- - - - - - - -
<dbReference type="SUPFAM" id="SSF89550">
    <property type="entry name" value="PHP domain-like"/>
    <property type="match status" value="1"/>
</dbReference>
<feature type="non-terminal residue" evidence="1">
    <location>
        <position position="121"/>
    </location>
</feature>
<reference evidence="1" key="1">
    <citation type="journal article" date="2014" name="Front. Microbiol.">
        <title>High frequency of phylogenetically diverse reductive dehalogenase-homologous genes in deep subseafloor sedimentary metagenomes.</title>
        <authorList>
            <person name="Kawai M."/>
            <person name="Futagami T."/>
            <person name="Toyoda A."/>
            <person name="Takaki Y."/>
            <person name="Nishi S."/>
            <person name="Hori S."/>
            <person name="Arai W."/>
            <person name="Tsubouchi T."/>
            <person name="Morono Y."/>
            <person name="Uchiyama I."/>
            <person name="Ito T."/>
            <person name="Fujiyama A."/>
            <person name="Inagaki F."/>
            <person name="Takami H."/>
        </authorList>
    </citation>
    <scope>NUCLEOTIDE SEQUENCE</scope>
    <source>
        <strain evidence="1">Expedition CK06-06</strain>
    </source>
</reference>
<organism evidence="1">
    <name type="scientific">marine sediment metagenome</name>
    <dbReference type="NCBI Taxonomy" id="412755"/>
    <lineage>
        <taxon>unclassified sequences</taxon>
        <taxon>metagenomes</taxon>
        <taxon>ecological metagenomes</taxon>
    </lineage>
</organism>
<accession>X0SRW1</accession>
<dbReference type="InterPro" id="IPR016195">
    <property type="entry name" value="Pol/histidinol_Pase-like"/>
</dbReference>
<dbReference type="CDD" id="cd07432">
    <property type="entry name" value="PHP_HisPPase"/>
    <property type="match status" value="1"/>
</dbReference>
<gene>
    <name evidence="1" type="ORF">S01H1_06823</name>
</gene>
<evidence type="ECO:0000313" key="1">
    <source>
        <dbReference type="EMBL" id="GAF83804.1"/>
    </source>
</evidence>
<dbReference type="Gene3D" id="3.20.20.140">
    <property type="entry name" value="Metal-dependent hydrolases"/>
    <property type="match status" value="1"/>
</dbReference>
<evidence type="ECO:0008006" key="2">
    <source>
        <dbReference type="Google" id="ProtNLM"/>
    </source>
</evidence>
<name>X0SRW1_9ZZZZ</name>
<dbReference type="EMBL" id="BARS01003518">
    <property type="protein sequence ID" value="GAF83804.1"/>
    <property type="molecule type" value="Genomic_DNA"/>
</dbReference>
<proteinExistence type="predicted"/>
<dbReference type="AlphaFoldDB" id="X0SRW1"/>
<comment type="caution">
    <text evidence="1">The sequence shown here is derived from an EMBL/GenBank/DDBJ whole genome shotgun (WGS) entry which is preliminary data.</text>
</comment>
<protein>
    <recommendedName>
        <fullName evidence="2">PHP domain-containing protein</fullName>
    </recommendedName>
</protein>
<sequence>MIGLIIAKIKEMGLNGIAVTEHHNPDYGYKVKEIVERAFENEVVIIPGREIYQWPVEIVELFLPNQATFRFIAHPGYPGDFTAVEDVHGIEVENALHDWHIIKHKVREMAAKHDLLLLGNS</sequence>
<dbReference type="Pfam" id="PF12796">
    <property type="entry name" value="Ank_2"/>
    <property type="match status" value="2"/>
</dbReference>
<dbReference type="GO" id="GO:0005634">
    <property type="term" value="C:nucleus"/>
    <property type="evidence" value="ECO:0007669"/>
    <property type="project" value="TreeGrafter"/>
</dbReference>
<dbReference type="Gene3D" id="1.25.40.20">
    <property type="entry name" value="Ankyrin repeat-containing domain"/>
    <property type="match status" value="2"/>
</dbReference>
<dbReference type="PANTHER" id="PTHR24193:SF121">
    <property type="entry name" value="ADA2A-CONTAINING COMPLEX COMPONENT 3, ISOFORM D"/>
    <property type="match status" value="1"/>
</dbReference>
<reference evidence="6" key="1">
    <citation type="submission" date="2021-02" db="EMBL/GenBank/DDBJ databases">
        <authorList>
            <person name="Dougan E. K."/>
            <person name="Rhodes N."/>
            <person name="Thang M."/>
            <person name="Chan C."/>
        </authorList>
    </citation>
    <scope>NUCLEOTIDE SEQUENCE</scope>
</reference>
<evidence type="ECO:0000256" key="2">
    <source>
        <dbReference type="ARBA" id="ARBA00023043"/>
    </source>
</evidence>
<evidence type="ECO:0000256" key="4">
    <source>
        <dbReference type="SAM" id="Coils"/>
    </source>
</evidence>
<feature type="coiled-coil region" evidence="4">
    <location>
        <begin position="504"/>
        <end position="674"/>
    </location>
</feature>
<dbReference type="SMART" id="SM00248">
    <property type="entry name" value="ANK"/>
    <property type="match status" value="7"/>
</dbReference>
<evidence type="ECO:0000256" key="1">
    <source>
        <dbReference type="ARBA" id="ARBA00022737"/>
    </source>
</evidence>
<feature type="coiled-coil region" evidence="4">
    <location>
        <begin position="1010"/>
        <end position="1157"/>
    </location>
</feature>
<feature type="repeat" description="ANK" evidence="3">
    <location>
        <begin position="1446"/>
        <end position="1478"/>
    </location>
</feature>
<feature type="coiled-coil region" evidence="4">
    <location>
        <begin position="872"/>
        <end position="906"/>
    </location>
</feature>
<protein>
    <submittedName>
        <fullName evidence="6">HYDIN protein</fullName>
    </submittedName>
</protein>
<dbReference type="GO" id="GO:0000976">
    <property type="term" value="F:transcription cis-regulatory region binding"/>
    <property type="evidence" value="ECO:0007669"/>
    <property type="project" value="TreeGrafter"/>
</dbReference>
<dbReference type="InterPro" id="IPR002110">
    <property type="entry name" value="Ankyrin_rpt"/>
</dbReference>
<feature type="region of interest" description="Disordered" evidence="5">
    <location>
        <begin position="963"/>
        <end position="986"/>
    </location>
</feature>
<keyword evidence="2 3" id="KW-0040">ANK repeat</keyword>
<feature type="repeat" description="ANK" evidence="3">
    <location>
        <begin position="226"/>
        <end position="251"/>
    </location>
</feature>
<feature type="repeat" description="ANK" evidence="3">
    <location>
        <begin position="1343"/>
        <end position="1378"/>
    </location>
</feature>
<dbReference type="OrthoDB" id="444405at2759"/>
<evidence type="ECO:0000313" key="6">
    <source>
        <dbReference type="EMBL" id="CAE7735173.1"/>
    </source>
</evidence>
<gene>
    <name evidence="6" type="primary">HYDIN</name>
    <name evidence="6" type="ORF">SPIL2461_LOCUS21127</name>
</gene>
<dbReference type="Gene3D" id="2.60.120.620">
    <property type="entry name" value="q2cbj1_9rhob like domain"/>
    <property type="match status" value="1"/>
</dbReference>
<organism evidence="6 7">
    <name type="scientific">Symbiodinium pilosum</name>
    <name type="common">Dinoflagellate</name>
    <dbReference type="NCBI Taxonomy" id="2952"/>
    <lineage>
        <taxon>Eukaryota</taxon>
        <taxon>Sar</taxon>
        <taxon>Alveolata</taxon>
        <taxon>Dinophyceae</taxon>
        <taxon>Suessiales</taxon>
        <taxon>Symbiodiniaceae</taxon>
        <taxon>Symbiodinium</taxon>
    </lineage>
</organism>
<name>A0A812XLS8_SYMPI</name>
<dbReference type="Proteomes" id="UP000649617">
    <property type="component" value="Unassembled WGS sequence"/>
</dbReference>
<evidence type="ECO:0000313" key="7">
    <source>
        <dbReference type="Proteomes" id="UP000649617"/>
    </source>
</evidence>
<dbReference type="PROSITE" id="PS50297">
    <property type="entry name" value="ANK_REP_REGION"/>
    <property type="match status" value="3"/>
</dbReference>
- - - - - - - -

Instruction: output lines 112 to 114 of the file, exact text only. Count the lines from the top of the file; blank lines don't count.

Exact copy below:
</reference>
<evidence type="ECO:0000256" key="2">
    <source>